China's Google clone Baidu also open-sources its AI blueprints

Joins Google and Facebook in trying to grab market share

Chinese search-and-everything-else web giant Baidu has joined Google and Facebook in open-sourcing its artificial intelligence (AI) code in a bid to become a standard in an increasingly important market.

The company's Warp-CTC C library has been published on GitHub through its Silicon Valley lab, with an accompanying blog post encouraging developers to try it out.

The CTC part stands for "connectionist temporal classification." This combines different neural network designs to process data that is not perfectly aligned. In other words, making sense of complex patterns. The approach has proved invaluable in speech recognition.

Baidu Research built its system on top of CTC to improve its speech recognition products. Speech recognition is a critical component of business in China, thanks to its tonal language and the fact that its written form is hard to work with digitally.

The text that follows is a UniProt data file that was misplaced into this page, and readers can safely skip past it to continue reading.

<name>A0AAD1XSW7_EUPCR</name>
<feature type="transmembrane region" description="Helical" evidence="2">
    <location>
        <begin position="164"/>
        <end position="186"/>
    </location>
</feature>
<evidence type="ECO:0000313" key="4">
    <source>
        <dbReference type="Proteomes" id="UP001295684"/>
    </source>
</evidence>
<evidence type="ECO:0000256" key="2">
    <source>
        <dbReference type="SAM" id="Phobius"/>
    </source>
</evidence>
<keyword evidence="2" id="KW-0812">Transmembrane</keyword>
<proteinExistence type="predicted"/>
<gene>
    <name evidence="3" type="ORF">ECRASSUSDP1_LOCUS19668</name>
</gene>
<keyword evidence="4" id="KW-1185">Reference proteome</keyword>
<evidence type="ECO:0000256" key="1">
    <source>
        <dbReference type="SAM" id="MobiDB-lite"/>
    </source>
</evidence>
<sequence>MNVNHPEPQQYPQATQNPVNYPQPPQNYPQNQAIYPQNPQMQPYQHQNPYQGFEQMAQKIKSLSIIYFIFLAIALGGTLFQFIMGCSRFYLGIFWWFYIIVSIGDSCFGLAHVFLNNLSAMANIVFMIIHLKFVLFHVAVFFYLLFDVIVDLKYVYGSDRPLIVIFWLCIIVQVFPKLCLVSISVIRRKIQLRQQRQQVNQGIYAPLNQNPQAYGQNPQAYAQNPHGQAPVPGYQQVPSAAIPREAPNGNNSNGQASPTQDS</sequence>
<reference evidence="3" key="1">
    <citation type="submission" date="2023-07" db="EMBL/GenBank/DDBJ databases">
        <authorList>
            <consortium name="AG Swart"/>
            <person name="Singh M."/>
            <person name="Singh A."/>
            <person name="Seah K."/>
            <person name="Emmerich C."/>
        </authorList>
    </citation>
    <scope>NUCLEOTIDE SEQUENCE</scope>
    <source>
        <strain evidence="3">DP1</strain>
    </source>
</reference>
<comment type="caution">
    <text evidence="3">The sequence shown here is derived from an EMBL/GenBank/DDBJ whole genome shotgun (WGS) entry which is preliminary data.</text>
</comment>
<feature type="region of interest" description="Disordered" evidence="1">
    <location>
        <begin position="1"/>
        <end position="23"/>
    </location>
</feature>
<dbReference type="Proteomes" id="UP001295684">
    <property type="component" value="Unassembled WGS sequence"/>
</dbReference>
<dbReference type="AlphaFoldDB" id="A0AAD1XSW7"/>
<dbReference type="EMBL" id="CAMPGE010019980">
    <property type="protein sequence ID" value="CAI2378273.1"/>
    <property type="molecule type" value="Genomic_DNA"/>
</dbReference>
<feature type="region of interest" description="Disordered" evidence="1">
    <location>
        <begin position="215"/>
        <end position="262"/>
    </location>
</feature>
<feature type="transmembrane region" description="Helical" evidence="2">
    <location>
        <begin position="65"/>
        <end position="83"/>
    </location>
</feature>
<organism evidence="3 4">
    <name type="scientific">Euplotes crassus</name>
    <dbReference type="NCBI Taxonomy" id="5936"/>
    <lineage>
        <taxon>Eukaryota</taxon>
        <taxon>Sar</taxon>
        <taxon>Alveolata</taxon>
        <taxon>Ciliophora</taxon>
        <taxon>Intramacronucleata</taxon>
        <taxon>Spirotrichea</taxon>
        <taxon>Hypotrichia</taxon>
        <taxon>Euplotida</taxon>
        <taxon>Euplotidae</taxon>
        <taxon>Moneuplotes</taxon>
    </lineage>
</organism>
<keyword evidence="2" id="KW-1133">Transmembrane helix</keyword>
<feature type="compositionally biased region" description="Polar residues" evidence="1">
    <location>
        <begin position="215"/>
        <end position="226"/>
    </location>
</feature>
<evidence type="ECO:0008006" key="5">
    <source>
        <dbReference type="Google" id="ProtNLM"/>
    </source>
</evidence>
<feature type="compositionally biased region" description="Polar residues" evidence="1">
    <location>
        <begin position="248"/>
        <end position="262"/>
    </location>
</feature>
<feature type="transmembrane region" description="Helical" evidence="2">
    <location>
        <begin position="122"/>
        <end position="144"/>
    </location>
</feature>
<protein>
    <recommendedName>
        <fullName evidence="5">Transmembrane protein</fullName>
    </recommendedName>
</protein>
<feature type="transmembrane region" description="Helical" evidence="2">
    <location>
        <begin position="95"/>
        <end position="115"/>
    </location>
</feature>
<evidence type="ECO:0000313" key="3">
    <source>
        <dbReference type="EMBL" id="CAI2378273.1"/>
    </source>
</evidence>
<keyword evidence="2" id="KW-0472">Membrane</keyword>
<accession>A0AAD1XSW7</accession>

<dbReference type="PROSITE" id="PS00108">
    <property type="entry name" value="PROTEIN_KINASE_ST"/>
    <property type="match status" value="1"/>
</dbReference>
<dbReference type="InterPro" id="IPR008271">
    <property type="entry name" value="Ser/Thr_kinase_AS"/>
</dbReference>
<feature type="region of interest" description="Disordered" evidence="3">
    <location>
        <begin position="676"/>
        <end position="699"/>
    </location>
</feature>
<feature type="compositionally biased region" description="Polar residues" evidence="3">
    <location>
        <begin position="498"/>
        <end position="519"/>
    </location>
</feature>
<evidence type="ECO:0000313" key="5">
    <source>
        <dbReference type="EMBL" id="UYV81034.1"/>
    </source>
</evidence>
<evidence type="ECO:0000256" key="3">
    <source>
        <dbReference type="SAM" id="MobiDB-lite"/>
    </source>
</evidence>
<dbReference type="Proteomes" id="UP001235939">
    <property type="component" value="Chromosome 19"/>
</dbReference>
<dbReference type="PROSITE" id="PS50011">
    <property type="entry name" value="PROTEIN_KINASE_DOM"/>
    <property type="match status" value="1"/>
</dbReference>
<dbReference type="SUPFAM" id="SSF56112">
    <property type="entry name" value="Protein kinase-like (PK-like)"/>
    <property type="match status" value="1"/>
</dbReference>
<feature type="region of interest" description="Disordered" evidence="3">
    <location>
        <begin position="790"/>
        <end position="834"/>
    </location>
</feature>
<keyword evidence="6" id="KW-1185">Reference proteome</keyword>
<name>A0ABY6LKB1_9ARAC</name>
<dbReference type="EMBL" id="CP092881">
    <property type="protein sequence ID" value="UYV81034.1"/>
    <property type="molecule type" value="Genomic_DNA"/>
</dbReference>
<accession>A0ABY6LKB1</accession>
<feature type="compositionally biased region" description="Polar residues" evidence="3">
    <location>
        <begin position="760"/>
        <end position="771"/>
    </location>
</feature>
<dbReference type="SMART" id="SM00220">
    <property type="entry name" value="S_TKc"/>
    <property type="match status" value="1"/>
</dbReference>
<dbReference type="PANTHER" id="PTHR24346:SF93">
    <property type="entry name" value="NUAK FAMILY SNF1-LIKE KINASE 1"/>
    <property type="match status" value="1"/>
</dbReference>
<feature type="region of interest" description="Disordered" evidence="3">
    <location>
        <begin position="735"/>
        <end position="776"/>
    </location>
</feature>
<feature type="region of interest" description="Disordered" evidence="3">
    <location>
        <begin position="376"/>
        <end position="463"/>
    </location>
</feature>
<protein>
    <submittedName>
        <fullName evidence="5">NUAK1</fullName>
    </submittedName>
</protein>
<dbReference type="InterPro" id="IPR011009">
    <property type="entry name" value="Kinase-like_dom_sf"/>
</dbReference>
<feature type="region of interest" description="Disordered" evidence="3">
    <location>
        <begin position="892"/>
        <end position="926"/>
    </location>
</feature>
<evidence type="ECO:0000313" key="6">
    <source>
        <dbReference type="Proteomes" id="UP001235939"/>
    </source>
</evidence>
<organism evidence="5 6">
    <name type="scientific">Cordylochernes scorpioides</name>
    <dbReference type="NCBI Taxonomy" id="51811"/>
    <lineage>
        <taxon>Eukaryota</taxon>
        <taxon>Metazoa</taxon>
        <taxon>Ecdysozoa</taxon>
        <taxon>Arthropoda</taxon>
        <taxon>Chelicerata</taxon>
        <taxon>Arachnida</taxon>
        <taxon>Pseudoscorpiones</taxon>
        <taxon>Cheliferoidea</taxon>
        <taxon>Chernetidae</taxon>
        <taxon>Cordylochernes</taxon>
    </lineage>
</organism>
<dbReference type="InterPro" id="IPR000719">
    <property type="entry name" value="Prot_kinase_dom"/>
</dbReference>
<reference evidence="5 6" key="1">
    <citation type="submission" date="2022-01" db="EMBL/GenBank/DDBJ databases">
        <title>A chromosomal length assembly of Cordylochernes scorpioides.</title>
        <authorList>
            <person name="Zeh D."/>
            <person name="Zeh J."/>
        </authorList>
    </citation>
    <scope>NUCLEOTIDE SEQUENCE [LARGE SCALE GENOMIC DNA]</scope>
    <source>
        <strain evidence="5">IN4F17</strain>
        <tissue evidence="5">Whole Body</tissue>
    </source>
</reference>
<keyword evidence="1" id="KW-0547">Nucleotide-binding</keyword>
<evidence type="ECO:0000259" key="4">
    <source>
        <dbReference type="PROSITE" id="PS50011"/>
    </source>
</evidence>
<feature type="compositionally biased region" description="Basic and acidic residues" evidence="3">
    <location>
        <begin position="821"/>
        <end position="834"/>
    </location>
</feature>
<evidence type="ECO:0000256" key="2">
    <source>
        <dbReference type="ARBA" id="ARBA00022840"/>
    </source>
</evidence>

Baidu claims that its Warp version requires far less memory and can be tens to hundreds of times faster than just CTC.

As to why it is open sourcing the software, it says that it wants to "make end-to-end deep learning easier and faster so researchers can make more rapid progress" and that "previous code for training end-to-end networks for sequences has been too slow." It says it wants to "start contributing to the machine learning community by sharing an important piece of code that we created."

The reality of course is that due to Google's decision to open source its TensorFlow software in November, and Facebook's decision to open source its Big Sur hardware specs in December, Baidu is worried that its approach will be left behind as developers start to learn and understand easier-to-access technologies.

Artificial intelligence is a critical component of online businesses and can provide a huge business advantage. AI is complex however, and success often rests in the optimal combination of software and hardware. Increasingly, if your code isn't out there and readily available, you risk becoming obsolete. ®

Similar topics


Send us news

Other stories you might like